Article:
4. Jupiter is a great comet catcher.
The most massive planet in the Solar System probably had a huge influence on its history. At 318 times the mass of Earth, you can imagine that any passing asteroid or comet going near Jupiter has a big chance of being caught or diverted. Maybe Jupiter was partly to blame for the great bombardment of small bodies that peppered our young Solar System early in its history, causing scars you can still see on the Moon today. And in 1994, astronomers worldwide were treated to a rare sight: a comet, Shoemaker-Levy 9, breaking up under Jupiter’s gravity and slamming into the atmosphere.
5. No one knows how old Saturn’s rings are
There’s a field of ice and rock debris circling Saturn that from afar, appear as rings. Early telescope observations of the planet in the 1600s caused some confusion: does that planet have ears, or moons, or what? With better resolution, however, it soon became clear that there was a chain of small bodies encircling the gas giant. It’s possible that a single moon tore apart under Saturn’s strong gravity and produced the rings. Or, maybe they’ve been around (pun intended) for the last few billion years, unable to coalesce into a larger body but resistant enough to gravity not to break up.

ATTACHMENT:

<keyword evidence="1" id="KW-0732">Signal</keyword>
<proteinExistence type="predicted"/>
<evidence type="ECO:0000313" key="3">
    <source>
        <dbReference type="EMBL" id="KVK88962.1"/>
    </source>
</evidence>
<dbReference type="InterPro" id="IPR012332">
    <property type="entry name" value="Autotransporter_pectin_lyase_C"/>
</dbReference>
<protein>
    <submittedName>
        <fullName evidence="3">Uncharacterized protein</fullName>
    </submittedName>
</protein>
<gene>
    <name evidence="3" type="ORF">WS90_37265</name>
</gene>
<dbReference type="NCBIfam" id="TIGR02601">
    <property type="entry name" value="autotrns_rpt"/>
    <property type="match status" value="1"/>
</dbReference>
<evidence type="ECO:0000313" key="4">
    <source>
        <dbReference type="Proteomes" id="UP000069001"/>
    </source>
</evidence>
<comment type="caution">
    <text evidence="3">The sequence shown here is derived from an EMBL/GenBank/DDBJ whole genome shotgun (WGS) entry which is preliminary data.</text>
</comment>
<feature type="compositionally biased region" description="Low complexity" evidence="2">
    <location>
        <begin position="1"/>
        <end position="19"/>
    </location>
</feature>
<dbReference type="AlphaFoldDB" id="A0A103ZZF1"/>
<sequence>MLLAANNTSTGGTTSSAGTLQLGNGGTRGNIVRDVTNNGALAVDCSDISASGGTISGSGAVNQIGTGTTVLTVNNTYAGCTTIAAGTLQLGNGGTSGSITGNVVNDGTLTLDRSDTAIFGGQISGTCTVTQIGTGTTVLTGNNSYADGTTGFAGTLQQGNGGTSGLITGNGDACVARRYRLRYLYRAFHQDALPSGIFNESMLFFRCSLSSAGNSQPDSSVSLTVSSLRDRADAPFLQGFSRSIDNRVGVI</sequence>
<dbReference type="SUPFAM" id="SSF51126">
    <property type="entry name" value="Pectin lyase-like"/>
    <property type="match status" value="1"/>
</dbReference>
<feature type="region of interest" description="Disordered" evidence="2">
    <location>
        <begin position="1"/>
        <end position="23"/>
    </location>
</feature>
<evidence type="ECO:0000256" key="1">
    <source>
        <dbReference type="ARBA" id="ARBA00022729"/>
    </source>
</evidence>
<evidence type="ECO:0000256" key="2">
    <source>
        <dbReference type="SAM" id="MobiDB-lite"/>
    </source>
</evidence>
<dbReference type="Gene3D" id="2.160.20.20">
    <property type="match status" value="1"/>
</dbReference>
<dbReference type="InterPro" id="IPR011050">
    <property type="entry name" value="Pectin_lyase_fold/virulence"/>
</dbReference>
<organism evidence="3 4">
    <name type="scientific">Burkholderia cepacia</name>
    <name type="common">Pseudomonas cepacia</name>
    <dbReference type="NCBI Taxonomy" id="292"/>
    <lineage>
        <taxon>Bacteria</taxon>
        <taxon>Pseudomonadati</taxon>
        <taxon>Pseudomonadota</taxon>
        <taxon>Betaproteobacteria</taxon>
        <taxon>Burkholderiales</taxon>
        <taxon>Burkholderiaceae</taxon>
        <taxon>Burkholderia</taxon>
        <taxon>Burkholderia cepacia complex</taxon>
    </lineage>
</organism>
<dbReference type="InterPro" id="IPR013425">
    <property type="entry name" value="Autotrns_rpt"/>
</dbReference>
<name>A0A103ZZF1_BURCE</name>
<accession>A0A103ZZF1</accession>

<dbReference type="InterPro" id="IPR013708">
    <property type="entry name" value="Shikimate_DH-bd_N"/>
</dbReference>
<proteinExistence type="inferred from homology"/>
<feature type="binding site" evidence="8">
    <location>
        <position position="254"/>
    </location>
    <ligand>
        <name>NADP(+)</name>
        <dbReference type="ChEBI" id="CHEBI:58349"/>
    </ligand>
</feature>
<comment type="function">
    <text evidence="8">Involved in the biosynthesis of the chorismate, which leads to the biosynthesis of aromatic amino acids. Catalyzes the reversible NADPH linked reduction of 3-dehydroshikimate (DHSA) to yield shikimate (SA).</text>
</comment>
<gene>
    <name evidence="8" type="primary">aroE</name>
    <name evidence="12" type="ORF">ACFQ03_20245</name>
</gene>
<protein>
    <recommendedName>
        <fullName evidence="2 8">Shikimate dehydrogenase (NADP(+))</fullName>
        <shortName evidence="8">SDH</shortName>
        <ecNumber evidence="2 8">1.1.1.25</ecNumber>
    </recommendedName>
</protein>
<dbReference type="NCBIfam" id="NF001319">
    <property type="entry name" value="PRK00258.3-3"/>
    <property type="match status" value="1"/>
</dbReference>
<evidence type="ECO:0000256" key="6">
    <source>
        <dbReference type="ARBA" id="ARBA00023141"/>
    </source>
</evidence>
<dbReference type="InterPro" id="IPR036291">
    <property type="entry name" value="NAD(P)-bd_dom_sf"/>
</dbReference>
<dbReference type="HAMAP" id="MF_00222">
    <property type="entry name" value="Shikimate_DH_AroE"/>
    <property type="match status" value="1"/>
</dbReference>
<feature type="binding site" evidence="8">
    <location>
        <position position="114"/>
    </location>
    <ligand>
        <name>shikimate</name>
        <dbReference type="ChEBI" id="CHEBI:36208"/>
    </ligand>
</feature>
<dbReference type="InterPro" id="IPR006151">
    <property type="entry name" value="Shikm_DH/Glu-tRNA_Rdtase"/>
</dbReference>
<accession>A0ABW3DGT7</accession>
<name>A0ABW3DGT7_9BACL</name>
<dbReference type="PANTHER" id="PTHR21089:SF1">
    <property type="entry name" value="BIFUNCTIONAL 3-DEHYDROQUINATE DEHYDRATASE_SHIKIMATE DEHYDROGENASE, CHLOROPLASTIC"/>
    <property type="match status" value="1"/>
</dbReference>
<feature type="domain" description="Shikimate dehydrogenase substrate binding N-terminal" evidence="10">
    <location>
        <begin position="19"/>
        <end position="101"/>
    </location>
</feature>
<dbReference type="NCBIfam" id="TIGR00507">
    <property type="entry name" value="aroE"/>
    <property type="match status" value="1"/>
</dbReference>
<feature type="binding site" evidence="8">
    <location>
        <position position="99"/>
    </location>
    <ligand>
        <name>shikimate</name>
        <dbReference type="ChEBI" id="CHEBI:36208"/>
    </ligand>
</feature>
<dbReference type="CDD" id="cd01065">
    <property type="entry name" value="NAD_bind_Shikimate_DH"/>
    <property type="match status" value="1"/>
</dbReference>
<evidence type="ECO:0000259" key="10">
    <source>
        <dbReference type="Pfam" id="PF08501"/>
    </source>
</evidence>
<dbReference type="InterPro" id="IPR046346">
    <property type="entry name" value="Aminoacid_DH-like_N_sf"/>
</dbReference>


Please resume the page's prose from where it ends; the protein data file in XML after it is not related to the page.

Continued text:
6. Uranus is more stormy than we thought.
When Voyager 2 flew by the planet in the 1980s, scientists saw a mostly featureless blue ball and some assumed there wasn’t much activity going on on Uranus. We’ve had a better look at the data since then that does show some interesting movement in the southern hemisphere. Additionally, the planet drew closer to the Sun in 2007, and in more recent years telescope probing has shown some storms going on. What is causing all this activity is difficult to say unless we were to send another probe that way. And unfortunately, there are no missions yet that are slated for sure to zoom out to that part of the Solar System.
7. Neptune has supersonic winds.
While on Earth we are concerned about hurricanes, the strength of these storms is nowhere near what you would find on Neptune. At its highest altitudes, according to NASA, winds blow at more than 1,100 miles per hour (1,770 kilometers per hour). To put that in context, that’s faster than the speed of sound on Earth, at sea level. Why Neptune is so blustery is a mystery, especially considering the Sun’s heat is so little at its distance.
8. You can see Earth’s magnetic field at work during light shows.
We have a magnetic field surrounding our planet that protects us from the blasts of radiation and particles the Sun sends our way. Good thing, too, because such flare-ups could prove deadly to unprotected people; that’s why NASA keeps an eye on solar activity for astronauts on the International Space Station, for example. At any rate, when you see auroras shining in the sky, that’s what happens when the particles from the Sun flow along the magnetic field lines and interact with Earth’s upper atmosphere.